HomeThangs.com has Introduced a Guide to the Pros and Cons of Installing a Second Kitchen Sink

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Having two kitchen sinks is starting to become a highly desirable feature in high end kitchen remodels. HomeThangs.com has released a guide to deciding whether or not to include it - depending on the size and layout of the kitchen.

herbeau 4610 single basin fireclay bar sink from the cuisine series

herbeau 4610 single basin fireclay bar sink from the cuisine series

Where a two-sink setup really shines is in kitchens that are frequently used by more than one person at once.

HomeThangs.com – the Online Home Improvement Store has made their goal to deliver the right product to the consumer. With that in mind, shopping and home design tips, as well as special product selections are being introduced.

Adding a second sink is starting to show up on a lot of kitchen to-do lists. Having a second sink, whether a small prep sink or a second full sized one, can solve a whole host of common kitchen annoyances, but the convenience doesn’t come without a cost. HomeThangs.com has introduced a simple guide to which kitchens could use a second sink – and which ones would be better without.

A secondary sink isn’t right for every kitchen, and in some cases can be a lot of trouble and expense for something that might not get a lot of use. Because even small sinks will need both a water supply and a drain line, this is a project that should only be undertaken as part of a larger remodel. A consult with a contractor to determine the cost (and feasibility) of plumbing the area in question should be done very early in the planning stages.

If plumbing the area is feasible, the next important step is to determine what the sink will be used for – and whether or not the existing kitchen sink can do the job on its own. Second sinks work better the bigger the kitchen; even in a moderately sized kitchen, it isn’t a big trip from one end to another. While a secondary sink might save a few steps, if there isn’t much space between the two sinks, it might not be worth it. Placing two identical sinks side by side seems unnecessary at best, but very large kitchens with two obviously separate prep stations almost demand two separate sinks.

Where a two-sink set up really shines, though, is in kitchens that are frequently used by more than one person at once. For a family that cooks together or a couple that entertains, having only one source of running water can be a pain. Adding a second sink can allow two people to work comfortably in the same space without rubbing elbows. Though, again, this really works better the bigger the kitchen, as even a small sink can monopolize the counter space in a too-small kitchen.

Secondary kitchen sinks are great for a second prep space, but it’s important to figure out ahead of time where the prep space is and why it’s needed. For example, having a second sink on the far side of a large kitchen island makes sense – it allows the space to be used for prep and easily be cleaned up without walking all the way around to get back to a sink. Separate prep spaces can also be nice if for kitchens with a dedicated baking station, making it simple to add water or wash hands without crossing the kitchen. Second sinks are also ideal for butler’s pantries that are physically removed from the main kitchen (and sink).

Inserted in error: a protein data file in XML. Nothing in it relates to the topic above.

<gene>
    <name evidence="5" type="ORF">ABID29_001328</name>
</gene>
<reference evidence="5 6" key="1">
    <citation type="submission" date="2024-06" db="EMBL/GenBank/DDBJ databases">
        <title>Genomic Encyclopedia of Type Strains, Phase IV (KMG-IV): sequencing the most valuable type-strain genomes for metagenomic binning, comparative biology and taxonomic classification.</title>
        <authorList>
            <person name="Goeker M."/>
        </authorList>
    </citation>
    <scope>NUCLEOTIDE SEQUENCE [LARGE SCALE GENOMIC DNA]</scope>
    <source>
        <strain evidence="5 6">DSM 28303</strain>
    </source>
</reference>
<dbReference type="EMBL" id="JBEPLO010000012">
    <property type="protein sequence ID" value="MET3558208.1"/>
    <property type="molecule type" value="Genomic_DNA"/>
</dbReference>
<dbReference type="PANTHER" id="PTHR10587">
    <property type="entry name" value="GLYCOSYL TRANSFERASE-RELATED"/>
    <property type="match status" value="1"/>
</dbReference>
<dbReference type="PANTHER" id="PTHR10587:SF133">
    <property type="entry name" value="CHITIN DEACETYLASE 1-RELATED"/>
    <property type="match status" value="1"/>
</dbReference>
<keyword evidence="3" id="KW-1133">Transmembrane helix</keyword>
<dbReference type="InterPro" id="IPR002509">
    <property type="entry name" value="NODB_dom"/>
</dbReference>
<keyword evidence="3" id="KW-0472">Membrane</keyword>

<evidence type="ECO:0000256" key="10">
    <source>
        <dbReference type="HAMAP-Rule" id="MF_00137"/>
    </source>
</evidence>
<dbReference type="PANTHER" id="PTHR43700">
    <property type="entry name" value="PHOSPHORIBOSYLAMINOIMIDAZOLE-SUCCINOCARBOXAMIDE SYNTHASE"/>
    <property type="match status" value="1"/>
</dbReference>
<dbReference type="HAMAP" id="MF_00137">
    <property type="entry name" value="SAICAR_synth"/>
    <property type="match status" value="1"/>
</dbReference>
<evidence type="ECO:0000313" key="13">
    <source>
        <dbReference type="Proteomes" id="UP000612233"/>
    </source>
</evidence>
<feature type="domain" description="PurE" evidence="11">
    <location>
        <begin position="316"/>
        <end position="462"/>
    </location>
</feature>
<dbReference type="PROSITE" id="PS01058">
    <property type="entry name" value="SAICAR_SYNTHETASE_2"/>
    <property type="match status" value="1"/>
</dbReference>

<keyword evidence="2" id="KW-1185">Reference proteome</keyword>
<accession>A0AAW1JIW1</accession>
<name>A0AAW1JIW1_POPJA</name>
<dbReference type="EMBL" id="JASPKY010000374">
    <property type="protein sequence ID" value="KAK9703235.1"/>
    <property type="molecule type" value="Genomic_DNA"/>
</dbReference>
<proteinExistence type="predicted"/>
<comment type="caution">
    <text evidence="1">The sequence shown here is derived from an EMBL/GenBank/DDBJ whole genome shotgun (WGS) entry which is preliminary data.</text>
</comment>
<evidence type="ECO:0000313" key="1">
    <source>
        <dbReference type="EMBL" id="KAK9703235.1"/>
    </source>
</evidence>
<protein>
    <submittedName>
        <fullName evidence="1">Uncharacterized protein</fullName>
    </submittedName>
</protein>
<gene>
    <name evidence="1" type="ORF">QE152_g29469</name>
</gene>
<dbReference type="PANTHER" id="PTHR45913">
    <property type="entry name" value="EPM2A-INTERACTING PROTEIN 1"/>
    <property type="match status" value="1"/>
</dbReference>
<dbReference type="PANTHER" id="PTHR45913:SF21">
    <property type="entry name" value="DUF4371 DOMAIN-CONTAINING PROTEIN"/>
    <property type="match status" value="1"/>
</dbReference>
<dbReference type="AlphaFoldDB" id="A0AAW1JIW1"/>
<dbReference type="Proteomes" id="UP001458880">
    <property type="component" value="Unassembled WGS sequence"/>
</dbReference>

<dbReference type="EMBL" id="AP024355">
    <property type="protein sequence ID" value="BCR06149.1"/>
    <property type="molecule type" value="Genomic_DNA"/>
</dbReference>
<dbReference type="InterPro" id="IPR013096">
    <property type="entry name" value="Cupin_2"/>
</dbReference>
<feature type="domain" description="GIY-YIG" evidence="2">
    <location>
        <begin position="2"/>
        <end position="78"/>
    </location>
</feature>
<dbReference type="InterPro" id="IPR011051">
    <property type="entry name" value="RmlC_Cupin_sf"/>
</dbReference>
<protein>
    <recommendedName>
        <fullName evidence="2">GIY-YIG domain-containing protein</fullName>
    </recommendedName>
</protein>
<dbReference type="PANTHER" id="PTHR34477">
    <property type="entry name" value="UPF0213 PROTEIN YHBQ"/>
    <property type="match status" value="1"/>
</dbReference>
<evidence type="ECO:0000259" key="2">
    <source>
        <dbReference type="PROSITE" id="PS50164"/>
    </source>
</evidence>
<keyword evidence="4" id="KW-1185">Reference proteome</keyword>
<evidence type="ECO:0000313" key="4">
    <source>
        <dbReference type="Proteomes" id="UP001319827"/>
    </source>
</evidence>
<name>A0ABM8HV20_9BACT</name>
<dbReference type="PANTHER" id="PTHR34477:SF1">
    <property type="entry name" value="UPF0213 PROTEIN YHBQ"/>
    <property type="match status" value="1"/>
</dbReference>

For those considering a second sink to eliminate the problem of carrying heavy pots of water across the kitchen, installing a second sink might actually not be the best option. To streamline the process of making large quantities of soup or pasta, installing a pot filler into the backsplash above or counter alongside a kitchen range is a much more efficient solution, as it allowing pots, pans, and kettles to be filled directly on the stove. For a faster, simpler way to brew coffee or tea in the morning, installing a second sink near a espresso machine or coffee setup can work, but adding a drinking water faucet to the primary sink, combined with a point of use water heater and an undercounter water filter can actually produce better water that’s hotter, faster.

For frequent entertainers, adding a second, wet bar style sink can make it easier to sit and serve drinks without repeated trips across the kitchen. Though this is a feature more commonly associated with a home bar than a kitchen, in a sufficiently large kitchen – either with a large kitchen island with multiple seats, or a kitchen with a separate eating nook – even a relatively small sink can add significant convenience for entertainers.

To see a few designer kitchens with secondary sinks, read the full article here.

HomeThangs.com is not only a home improvement superstore, it also provides expert design tips and a comprehensive shopping guide, taking the ideas from professional interior designers, and offering tips to the consumers on how to pick the products to best suit their needs.

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Tanya Tymoshuk
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